Radical Action Needed to Prevent Another Decade of Mortgage Rip-Offs
- Central Bank figures mortgage rip still continues for families
- Withdrawal of Ulster Bank likely to push up rates further
- Caps on mortgage interest rates now required
Labour finance spokesperson Ged Nash has said that today’s Central Bank figures prove that the interest rate rip-off goes on, with Ireland now having the second highest mortgage interest rates in the EU – more than double the weighted average.
The Louth & East Meath TD said:
“The news that Irish mortgage interest rates remain the highest in the eurozone will be another hammer blow for customers after two weeks of bad banking news.
“In real terms this can stack up to an extra €80,000 over the lifetime of an average €300,000 mortgage. So not only are homeowners being fleeced when it comes to inflated house prices, they are then being hammered by excessive interest rates from banks.
“We know that 60% of mortgage holders could save €10,000 by switching, yet switching rates remain below 3%. There is a serious dereliction of duty on behalf of the government for failing to do anything useful to inform the public about the savings available from mortgage switching.
“However, we also know that the burden to switch cannot be placed solely on the consumer, especially with the low rates of financial literacy among vulnerable groups. If there is a market failure in the mortgage market, which there clearly is, then the State must step-in to regulate and address this problem.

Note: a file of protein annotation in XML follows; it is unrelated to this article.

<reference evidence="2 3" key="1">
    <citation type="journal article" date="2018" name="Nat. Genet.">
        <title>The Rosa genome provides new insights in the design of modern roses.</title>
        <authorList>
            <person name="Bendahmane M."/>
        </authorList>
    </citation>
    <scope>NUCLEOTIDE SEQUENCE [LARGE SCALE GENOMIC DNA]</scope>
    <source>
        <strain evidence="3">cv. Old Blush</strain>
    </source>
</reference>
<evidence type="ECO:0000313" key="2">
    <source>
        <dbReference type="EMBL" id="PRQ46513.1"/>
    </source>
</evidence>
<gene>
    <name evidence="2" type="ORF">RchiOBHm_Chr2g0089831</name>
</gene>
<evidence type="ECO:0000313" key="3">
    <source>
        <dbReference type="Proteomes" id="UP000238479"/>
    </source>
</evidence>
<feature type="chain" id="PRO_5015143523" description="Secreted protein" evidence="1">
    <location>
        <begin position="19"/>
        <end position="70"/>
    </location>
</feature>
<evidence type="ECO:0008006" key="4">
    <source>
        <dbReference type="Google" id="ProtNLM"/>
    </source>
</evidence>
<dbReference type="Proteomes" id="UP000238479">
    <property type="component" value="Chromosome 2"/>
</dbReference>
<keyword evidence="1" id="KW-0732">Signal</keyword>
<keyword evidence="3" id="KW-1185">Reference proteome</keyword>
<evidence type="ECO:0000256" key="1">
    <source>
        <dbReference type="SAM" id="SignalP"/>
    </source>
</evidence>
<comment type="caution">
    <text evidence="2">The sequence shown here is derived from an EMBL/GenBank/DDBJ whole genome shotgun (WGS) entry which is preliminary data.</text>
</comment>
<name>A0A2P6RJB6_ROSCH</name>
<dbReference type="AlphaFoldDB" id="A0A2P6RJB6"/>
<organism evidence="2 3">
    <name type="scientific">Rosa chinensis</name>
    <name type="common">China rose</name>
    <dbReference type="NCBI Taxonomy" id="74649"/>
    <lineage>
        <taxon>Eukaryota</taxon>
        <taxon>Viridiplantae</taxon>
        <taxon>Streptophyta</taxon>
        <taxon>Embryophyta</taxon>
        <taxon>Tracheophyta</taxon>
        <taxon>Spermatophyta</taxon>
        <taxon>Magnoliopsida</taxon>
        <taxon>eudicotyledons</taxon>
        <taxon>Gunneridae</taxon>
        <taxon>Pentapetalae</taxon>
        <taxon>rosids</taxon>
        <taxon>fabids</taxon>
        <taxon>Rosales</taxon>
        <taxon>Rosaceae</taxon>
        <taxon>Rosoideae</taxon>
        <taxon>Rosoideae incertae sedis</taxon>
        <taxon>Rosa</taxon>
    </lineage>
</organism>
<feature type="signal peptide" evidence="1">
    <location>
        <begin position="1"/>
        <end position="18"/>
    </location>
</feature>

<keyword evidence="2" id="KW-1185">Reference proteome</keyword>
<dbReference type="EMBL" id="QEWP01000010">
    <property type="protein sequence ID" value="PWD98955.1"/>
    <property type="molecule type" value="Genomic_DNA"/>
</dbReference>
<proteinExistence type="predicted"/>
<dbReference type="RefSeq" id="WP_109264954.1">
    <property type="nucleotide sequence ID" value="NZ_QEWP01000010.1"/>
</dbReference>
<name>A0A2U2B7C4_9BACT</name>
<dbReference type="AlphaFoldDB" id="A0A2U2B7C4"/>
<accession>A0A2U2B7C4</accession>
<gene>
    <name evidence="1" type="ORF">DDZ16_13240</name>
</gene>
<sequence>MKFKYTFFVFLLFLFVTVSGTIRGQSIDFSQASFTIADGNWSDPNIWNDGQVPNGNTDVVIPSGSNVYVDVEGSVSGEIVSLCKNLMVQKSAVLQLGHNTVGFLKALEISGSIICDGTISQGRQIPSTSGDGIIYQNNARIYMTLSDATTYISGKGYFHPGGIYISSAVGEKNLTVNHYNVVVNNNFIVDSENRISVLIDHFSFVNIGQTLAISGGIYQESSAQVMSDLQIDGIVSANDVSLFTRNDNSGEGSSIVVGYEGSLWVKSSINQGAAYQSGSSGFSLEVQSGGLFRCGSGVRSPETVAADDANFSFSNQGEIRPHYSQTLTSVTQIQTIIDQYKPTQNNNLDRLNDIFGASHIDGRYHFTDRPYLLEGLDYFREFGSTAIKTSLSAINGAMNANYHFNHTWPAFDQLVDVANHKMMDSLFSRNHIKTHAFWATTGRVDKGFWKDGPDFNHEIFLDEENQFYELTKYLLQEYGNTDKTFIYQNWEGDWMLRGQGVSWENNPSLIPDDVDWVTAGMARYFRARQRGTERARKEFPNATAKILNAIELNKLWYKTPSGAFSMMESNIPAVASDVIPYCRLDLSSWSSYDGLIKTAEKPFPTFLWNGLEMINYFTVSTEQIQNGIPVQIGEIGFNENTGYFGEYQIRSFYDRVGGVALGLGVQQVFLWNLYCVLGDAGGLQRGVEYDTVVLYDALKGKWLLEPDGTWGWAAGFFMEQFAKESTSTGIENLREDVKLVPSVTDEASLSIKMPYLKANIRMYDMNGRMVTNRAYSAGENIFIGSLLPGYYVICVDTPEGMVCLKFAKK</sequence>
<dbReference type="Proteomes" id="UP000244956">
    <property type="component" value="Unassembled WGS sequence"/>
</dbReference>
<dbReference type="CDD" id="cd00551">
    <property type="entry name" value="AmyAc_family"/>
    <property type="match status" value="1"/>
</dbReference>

“Caps on mortgage interest rates must now come into serious consideration as far too many people are struggling with the effects of the pandemic yet are still paying mortgage interest rates in excess of 3.5%. The reality here is that banks can borrow at 0% or less from the ECB, so there is absolutely no justification for sky-high interest rates.
“With the recent decision on Ulster Bank, there is a real risk that a further lack of competition in the Irish banking sector will see interest rates charged by dominant banks rise even further.
“Now more than ever we need to revisit the German style ‘Sparkassen’ model of small, community banks lending to personal customers and small businesses, and to consider turning 74% State owned Permanent TSB – with the remains of Ulster Bank – into a fully-fledged third banking force with a public bank focus. Like the savings banks of old, this could provide low-interest mortgages in line with EU rates.
“The evidence from the IMF and others is clear, that public banks lend more and more cheaply than private banks. The State must now step-in if we are to kick-start a real recovery from Covid-19, and a public banking model must be a key pillar of the forthcoming National Economic Plan.”